Crunch Time in EU-UK Trade Talks as Brexit Transition Ends

Experts believe a basic deal will be reached at the eleventh hour because the prospect of a no-deal divorce poses so many economic and political risks.

A pedestrian walks past the European Commission headquarters in Brussels on Monday. (AP Photo/Francisco Seco)

(CN) — In only 25 days, the United Kingdom will be out of the European Union for good and on its way toward what many Brits see as their country taking back control of its borders, government and sovereignty. But one crucial thing is still missing: An agreement on the terms of trade between the U.K. and the club of nations it’s turned its back on.

This week, trade negotiations entered the final stretch with all eyes on British Prime Minister Boris Johnson and EU leaders. It remains uncertain if the two sides will reach even a bare-bones agreement to keep trade flowing without tariffs or not before the U.K. formally departs the EU – and is no longer bound by EU treaties and laws – at the end of an 11-month transition period on Dec. 31.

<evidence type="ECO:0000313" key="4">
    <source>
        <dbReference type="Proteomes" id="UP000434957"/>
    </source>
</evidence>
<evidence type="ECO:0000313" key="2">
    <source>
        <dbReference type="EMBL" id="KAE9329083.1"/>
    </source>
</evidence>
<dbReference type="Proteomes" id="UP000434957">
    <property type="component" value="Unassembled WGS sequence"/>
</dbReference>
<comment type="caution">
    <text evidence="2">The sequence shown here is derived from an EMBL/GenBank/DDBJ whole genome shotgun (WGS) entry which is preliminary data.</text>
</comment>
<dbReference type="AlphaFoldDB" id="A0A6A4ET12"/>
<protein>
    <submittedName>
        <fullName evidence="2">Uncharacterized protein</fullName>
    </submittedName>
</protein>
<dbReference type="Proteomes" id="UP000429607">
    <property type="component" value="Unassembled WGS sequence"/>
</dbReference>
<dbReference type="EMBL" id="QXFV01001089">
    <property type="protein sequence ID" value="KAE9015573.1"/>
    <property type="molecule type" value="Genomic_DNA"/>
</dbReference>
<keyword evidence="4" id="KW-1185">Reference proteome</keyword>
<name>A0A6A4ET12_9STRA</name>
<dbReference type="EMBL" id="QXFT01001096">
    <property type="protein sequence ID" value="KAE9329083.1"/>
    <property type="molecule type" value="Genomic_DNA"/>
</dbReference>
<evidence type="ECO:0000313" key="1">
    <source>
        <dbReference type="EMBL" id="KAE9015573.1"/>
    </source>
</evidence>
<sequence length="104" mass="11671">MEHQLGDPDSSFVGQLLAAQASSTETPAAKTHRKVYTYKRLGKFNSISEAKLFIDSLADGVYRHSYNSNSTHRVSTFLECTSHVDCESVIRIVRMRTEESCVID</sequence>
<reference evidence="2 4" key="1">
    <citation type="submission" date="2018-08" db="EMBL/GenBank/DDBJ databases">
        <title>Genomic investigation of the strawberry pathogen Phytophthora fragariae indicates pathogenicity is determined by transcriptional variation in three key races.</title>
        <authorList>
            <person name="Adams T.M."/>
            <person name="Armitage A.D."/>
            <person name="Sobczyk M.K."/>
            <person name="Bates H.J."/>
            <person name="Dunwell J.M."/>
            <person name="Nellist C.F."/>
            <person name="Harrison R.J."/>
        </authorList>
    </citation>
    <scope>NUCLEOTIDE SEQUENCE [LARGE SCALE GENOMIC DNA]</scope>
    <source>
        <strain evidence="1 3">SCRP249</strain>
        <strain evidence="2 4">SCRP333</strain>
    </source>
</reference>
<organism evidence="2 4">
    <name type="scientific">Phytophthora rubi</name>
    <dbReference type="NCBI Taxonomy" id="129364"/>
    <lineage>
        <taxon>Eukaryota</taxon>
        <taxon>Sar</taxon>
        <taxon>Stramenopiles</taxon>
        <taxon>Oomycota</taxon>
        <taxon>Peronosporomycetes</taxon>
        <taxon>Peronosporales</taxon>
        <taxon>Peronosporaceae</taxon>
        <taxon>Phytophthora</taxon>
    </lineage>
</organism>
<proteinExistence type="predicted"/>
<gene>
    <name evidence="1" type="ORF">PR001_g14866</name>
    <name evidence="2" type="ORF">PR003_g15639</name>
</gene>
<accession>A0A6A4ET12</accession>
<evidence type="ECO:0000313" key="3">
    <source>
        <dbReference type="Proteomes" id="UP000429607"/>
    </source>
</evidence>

The clock is ticking down for a deal to be approved and ratified by both the European Parliament and the House of Commons before the end of the year. European national leaders are scheduled to meet on Thursday and that is seen as a key moment by which a deal could be approved.

But as of Monday evening, both sides remained locked in talks and staring down the opponent in what has become an extraordinary example of brinkmanship and political survival. Johnson and European Commission Ursula von der Leyen held lengthy talks late Monday.

After those talks, both sides agreed to continue trade negotiations in Brussels this week. Johnson was expected to head to the EU capital in person to try to hammer out a deal. Both sides said in a joint statement that “significant differences” remain before a deal can be reached.

There are major sticking points and growing distrust between the two sides.